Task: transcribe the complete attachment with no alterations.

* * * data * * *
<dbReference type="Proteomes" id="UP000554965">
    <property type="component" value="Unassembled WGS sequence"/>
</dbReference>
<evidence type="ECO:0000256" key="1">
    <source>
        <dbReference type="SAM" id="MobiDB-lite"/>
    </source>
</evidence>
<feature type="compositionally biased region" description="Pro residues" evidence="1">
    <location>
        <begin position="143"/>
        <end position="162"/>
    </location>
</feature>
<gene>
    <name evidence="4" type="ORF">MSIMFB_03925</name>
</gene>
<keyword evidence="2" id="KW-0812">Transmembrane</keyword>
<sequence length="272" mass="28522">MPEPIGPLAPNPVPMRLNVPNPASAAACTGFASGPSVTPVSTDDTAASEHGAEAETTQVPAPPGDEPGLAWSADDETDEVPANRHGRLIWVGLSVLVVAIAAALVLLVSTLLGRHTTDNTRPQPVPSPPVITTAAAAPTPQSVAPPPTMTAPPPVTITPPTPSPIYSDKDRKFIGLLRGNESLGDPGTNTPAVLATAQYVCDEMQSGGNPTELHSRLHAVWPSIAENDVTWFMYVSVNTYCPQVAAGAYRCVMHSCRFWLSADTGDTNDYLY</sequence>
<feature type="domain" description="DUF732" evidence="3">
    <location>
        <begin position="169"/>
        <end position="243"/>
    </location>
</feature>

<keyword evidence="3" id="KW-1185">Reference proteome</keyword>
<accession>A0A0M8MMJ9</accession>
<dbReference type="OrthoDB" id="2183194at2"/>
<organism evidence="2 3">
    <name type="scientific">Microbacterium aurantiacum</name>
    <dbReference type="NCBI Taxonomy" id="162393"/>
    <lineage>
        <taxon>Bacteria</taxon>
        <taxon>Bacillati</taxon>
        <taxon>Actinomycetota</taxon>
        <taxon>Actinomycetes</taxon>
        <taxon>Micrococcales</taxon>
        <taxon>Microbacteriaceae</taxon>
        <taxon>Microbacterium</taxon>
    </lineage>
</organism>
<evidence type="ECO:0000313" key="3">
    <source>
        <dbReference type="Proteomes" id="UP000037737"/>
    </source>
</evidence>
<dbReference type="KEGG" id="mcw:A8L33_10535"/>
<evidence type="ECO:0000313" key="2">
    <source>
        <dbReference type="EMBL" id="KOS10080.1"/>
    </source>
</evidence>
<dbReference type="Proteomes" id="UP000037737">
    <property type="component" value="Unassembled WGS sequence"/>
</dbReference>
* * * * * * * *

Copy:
<dbReference type="Proteomes" id="UP000554965">
    <property type="component" value="Unassembled WGS sequence"/>
</dbReference>
<evidence type="ECO:0000256" key="1">
    <source>
        <dbReference type="SAM" id="MobiDB-lite"/>
    </source>
</evidence>
<feature type="compositionally biased region" description="Pro residues" evidence="1">
    <location>
        <begin position="143"/>
        <end position="162"/>
    </location>
</feature>
<gene>
    <name evidence="4" type="ORF">MSIMFB_03925</name>
</gene>
<keyword evidence="2" id="KW-0812">Transmembrane</keyword>
<sequence length="272" mass="28522">MPEPIGPLAPNPVPMRLNVPNPASAAACTGFASGPSVTPVSTDDTAASEHGAEAETTQVPAPPGDEPGLAWSADDETDEVPANRHGRLIWVGLSVLVVAIAAALVLLVSTLLGRHTTDNTRPQPVPSPPVITTAAAAPTPQSVAPPPTMTAPPPVTITPPTPSPIYSDKDRKFIGLLRGNESLGDPGTNTPAVLATAQYVCDEMQSGGNPTELHSRLHAVWPSIAENDVTWFMYVSVNTYCPQVAAGAYRCVMHSCRFWLSADTGDTNDYLY</sequence>
<feature type="domain" description="DUF732" evidence="3">
    <location>
        <begin position="169"/>
        <end position="243"/>
    </location>
</feature>

<keyword evidence="3" id="KW-1185">Reference proteome</keyword>
<accession>A0A0M8MMJ9</accession>
<dbReference type="OrthoDB" id="2183194at2"/>
<organism evidence="2 3">
    <name type="scientific">Microbacterium aurantiacum</name>
    <dbReference type="NCBI Taxonomy" id="162393"/>
    <lineage>
        <taxon>Bacteria</taxon>
        <taxon>Bacillati</taxon>
        <taxon>Actinomycetota</taxon>
        <taxon>Actinomycetes</taxon>
        <taxon>Micrococcales</taxon>
        <taxon>Microbacteriaceae</taxon>
        <taxon>Microbacterium</taxon>
    </lineage>
</organism>
<evidence type="ECO:0000313" key="3">
    <source>
        <dbReference type="Proteomes" id="UP000037737"/>
    </source>
</evidence>
<dbReference type="KEGG" id="mcw:A8L33_10535"/>
<evidence type="ECO:0000313" key="2">
    <source>
        <dbReference type="EMBL" id="KOS10080.1"/>
    </source>
</evidence>
<dbReference type="Proteomes" id="UP000037737">
    <property type="component" value="Unassembled WGS sequence"/>
</dbReference>